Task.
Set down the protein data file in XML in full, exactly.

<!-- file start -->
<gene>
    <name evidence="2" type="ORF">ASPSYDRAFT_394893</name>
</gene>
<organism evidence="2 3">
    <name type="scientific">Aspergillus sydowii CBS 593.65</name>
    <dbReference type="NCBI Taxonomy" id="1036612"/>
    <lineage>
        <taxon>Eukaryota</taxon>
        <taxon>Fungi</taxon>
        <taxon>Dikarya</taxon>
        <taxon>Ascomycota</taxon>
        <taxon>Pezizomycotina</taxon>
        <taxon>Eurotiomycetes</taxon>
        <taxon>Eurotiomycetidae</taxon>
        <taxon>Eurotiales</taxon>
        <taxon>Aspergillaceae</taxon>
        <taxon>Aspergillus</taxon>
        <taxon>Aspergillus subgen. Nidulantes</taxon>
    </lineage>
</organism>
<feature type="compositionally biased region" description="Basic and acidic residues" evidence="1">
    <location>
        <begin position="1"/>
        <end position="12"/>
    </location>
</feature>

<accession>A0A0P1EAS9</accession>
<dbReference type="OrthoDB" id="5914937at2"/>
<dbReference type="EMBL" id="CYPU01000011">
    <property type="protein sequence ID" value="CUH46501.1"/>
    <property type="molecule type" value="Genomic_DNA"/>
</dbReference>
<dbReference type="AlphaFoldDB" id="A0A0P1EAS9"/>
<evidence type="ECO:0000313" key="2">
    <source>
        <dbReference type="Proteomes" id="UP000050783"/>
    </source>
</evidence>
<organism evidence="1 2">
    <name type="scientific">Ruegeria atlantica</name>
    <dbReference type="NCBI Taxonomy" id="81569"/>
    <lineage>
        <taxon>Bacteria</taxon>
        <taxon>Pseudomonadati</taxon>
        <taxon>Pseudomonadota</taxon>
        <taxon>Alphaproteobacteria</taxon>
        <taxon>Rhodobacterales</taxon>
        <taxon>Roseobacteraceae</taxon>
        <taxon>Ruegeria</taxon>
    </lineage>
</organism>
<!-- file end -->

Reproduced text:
<gene>
    <name evidence="2" type="ORF">ASPSYDRAFT_394893</name>
</gene>
<organism evidence="2 3">
    <name type="scientific">Aspergillus sydowii CBS 593.65</name>
    <dbReference type="NCBI Taxonomy" id="1036612"/>
    <lineage>
        <taxon>Eukaryota</taxon>
        <taxon>Fungi</taxon>
        <taxon>Dikarya</taxon>
        <taxon>Ascomycota</taxon>
        <taxon>Pezizomycotina</taxon>
        <taxon>Eurotiomycetes</taxon>
        <taxon>Eurotiomycetidae</taxon>
        <taxon>Eurotiales</taxon>
        <taxon>Aspergillaceae</taxon>
        <taxon>Aspergillus</taxon>
        <taxon>Aspergillus subgen. Nidulantes</taxon>
    </lineage>
</organism>
<feature type="compositionally biased region" description="Basic and acidic residues" evidence="1">
    <location>
        <begin position="1"/>
        <end position="12"/>
    </location>
</feature>

<accession>A0A0P1EAS9</accession>
<dbReference type="OrthoDB" id="5914937at2"/>
<dbReference type="EMBL" id="CYPU01000011">
    <property type="protein sequence ID" value="CUH46501.1"/>
    <property type="molecule type" value="Genomic_DNA"/>
</dbReference>
<dbReference type="AlphaFoldDB" id="A0A0P1EAS9"/>
<evidence type="ECO:0000313" key="2">
    <source>
        <dbReference type="Proteomes" id="UP000050783"/>
    </source>
</evidence>
<organism evidence="1 2">
    <name type="scientific">Ruegeria atlantica</name>
    <dbReference type="NCBI Taxonomy" id="81569"/>
    <lineage>
        <taxon>Bacteria</taxon>
        <taxon>Pseudomonadati</taxon>
        <taxon>Pseudomonadota</taxon>
        <taxon>Alphaproteobacteria</taxon>
        <taxon>Rhodobacterales</taxon>
        <taxon>Roseobacteraceae</taxon>
        <taxon>Ruegeria</taxon>
    </lineage>
</organism>